If given their choice, retailers would ask customers to pay with store-branded credit cards before any other option. Probably their least desired purchase method would be buy now, pay later options that allow consumers to leave with the products and only complete the payment for them later. So why are so many retailers giving up the former and embracing the latter?
The short answer is, because customers demand it. Younger consumers do not use credit in the same way that previous generations have. Only about half of Generation Z consumers hold a credit card, usually a general purpose version. Far fewer sign up to receive credit lines at various retailers, as their parents or grandparents might have done. Faced with substantial student debt and concerns about cash flow, these consumers prefer to avoid racking up big credit card debt, so they simply don’t use them.
For retailers, that means they have no choice but to provide other options, if they hope to get younger consumers to shop with them. The buy now, pay later option is similar to layaway, except that the product leaves with the customer. The short-term financing comes from dedicated banking firms, such as Klarna, Afterpay, or Affirm. These companies pay the retailer immediately, then collect the costs over time from customers. The payment plans vary widely in length, such that some take just a few weeks, whereas others might extend for years.
Another key difference involves the types of purchases these payment options are being used to finance. Whereas layaway and staggered payments historically might have been reserved for expensive, big-ticket items, the buy now, pay later plans promoted in retail stores suggest using them for relatively smaller purchases too. A shopper might not have enough cash on hand to buy a nice perfume as a gift for Mother’s Day, but it will not take more than a month or two to pay off the charges, for example.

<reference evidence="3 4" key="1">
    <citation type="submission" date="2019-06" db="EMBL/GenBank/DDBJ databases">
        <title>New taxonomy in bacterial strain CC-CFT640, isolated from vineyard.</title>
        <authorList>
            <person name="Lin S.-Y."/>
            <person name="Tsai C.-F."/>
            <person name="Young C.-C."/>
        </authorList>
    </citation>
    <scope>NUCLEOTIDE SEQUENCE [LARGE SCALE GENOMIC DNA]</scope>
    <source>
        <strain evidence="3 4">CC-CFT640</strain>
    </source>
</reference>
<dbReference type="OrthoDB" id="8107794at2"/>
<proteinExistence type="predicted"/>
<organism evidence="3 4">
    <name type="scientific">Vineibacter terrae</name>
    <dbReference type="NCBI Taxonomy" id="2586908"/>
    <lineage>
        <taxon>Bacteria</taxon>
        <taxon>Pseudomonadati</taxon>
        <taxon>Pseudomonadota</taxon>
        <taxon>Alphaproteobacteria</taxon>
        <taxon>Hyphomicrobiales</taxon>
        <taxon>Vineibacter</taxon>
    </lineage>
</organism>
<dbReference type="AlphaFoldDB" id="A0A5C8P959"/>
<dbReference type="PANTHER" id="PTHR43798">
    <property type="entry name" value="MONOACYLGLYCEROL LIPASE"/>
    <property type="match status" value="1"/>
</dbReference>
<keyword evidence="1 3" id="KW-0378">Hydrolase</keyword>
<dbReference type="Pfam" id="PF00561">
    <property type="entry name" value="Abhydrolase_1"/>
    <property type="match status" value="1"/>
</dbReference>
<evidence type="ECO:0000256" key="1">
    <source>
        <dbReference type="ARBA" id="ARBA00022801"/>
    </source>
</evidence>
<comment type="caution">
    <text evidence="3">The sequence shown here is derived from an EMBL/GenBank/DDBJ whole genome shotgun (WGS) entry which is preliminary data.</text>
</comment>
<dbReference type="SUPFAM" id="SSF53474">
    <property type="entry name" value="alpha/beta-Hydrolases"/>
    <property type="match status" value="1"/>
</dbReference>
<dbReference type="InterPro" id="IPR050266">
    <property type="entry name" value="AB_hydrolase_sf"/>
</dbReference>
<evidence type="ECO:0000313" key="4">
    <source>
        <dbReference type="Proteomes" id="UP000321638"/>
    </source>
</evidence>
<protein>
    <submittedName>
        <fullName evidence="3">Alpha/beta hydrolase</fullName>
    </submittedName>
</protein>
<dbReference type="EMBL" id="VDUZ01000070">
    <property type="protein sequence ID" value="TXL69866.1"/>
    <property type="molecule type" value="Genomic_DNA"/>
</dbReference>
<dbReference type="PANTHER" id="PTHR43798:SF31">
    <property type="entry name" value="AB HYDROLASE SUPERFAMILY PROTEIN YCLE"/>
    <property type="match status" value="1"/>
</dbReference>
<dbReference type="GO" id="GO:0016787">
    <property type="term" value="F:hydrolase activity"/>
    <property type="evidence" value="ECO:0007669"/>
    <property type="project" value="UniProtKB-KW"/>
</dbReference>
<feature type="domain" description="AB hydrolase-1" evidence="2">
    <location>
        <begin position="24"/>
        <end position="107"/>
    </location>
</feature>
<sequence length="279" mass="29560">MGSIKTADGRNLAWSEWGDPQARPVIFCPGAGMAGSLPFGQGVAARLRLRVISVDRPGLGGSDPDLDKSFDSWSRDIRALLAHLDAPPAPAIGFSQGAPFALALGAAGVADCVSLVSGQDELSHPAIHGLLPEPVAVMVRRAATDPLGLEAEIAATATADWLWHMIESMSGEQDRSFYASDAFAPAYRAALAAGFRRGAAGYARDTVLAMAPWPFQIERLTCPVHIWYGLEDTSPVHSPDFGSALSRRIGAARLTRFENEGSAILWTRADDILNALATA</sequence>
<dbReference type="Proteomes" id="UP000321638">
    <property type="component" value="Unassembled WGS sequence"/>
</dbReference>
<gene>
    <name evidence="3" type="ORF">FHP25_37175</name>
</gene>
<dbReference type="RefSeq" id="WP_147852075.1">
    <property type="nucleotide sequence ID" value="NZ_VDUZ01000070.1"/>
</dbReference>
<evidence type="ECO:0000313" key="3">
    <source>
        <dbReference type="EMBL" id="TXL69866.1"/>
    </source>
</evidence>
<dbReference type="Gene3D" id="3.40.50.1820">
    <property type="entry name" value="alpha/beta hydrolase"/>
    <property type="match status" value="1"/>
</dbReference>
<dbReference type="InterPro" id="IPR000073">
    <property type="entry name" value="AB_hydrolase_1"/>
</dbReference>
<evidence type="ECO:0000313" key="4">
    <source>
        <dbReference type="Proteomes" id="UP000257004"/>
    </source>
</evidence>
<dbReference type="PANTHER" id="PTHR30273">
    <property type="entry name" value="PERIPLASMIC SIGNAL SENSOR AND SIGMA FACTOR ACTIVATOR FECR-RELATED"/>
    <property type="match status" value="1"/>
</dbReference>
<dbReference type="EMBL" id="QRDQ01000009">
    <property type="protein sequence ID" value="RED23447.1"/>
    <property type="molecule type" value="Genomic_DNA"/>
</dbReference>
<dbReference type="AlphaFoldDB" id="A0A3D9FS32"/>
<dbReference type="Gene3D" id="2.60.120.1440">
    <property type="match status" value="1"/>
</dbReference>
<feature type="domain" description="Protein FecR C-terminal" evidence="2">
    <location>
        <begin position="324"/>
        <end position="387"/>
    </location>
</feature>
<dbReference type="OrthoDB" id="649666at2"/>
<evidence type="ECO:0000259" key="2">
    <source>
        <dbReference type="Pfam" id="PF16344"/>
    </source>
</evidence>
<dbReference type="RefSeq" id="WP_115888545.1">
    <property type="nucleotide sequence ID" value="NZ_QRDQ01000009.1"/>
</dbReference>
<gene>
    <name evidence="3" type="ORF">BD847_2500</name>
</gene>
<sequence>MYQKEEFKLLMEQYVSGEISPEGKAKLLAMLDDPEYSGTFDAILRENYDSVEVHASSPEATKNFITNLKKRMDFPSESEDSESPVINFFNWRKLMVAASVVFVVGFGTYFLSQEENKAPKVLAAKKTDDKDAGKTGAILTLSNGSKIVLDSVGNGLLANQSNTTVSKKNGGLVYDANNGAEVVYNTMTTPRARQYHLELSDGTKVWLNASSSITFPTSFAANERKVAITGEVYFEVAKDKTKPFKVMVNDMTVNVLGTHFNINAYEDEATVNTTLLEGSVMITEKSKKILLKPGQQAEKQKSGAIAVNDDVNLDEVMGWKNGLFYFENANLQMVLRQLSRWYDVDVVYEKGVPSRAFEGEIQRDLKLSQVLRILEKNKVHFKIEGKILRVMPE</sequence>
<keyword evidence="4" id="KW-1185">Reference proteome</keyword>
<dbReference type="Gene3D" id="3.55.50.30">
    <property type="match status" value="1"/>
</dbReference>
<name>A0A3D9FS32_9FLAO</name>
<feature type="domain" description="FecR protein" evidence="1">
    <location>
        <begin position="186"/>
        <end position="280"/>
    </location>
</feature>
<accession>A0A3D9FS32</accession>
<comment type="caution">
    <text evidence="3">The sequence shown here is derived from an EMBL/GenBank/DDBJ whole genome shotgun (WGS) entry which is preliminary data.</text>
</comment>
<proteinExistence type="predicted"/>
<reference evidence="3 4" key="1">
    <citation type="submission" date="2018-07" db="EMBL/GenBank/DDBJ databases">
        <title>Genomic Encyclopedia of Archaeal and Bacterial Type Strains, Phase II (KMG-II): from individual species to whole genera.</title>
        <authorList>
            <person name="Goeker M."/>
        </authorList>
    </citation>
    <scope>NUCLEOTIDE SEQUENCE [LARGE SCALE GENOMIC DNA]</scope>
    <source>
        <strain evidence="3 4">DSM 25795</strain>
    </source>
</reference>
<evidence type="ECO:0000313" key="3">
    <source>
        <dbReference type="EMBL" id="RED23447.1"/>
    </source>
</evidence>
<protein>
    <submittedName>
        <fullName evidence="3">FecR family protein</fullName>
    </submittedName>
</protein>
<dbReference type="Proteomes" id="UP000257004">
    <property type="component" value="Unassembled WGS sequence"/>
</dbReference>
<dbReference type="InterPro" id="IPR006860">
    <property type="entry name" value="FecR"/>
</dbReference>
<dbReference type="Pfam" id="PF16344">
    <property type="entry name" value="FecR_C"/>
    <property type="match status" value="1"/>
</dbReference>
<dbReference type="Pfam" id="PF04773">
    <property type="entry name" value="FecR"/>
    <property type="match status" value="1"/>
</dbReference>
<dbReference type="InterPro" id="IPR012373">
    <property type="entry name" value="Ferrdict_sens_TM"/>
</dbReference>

The financiers can charge late fees or penalties for failure to repay them, but most of their revenue comes from the fees they charge the retailers. That is, for the convenience of offering buy now, pay later options, retailers compensate the banking firms, at rates far higher than conventionally have been charged by familiar credit cards.
Thus on each buy now, pay later transaction, the retailer likely is losing more profit than it would have if the customer decided to pay with any other method. In addition to paying these fees, retailers that have maintained their own, store-branded credit cards are losing a source of revenue. Because they owned the credit company, they earned revenue on interest charges incurred by late payments by consumers. For some retailers, these sources of income contributed substantially to their bottom lines, and losing them has presented some serious problems.
In a sense then, buy now, pay later is a lose–lose scenario for retailers. And yet more of them keep adding it, faced with an impossible choice. They might be losing revenue, but they cannot risk losing customers altogether.
- List the pros and cons of buy now, pay later options for retailers and for customers.
- What strategic pricing options might retailers leverage to address the challenges associated with increasing uses of buy now, pay later and the simultaneous decreased usage of store-branded credit cards?
Source: Suzanne Kapner, “Macy’s, Gap, Neiman Marcus Will Let You Buy Now, Pay Later,” The Wall Street Journal, February 28, 2021